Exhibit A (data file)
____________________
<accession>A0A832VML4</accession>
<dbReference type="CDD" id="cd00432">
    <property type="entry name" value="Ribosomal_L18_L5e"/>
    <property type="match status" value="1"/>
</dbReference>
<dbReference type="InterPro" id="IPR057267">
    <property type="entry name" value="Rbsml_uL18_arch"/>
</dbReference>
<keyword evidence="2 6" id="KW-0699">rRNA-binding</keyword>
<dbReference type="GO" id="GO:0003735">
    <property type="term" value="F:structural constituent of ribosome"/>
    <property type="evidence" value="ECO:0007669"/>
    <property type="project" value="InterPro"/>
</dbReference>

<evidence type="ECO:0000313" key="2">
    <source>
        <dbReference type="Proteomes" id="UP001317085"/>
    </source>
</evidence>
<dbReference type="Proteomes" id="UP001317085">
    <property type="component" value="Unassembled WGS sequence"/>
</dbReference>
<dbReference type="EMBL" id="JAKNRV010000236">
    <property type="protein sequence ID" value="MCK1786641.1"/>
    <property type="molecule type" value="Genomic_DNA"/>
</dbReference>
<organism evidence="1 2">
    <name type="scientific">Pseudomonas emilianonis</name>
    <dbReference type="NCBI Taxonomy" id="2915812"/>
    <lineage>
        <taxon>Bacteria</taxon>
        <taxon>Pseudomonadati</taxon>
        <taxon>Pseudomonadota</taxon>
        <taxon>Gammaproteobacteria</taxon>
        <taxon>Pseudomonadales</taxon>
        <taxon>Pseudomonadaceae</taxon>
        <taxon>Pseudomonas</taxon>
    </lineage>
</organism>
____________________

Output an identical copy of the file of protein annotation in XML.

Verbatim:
<accession>A0A832VML4</accession>
<dbReference type="CDD" id="cd00432">
    <property type="entry name" value="Ribosomal_L18_L5e"/>
    <property type="match status" value="1"/>
</dbReference>
<dbReference type="InterPro" id="IPR057267">
    <property type="entry name" value="Rbsml_uL18_arch"/>
</dbReference>
<keyword evidence="2 6" id="KW-0699">rRNA-binding</keyword>
<dbReference type="GO" id="GO:0003735">
    <property type="term" value="F:structural constituent of ribosome"/>
    <property type="evidence" value="ECO:0007669"/>
    <property type="project" value="InterPro"/>
</dbReference>

<evidence type="ECO:0000313" key="2">
    <source>
        <dbReference type="Proteomes" id="UP001317085"/>
    </source>
</evidence>
<dbReference type="Proteomes" id="UP001317085">
    <property type="component" value="Unassembled WGS sequence"/>
</dbReference>
<dbReference type="EMBL" id="JAKNRV010000236">
    <property type="protein sequence ID" value="MCK1786641.1"/>
    <property type="molecule type" value="Genomic_DNA"/>
</dbReference>
<organism evidence="1 2">
    <name type="scientific">Pseudomonas emilianonis</name>
    <dbReference type="NCBI Taxonomy" id="2915812"/>
    <lineage>
        <taxon>Bacteria</taxon>
        <taxon>Pseudomonadati</taxon>
        <taxon>Pseudomonadota</taxon>
        <taxon>Gammaproteobacteria</taxon>
        <taxon>Pseudomonadales</taxon>
        <taxon>Pseudomonadaceae</taxon>
        <taxon>Pseudomonas</taxon>
    </lineage>
</organism>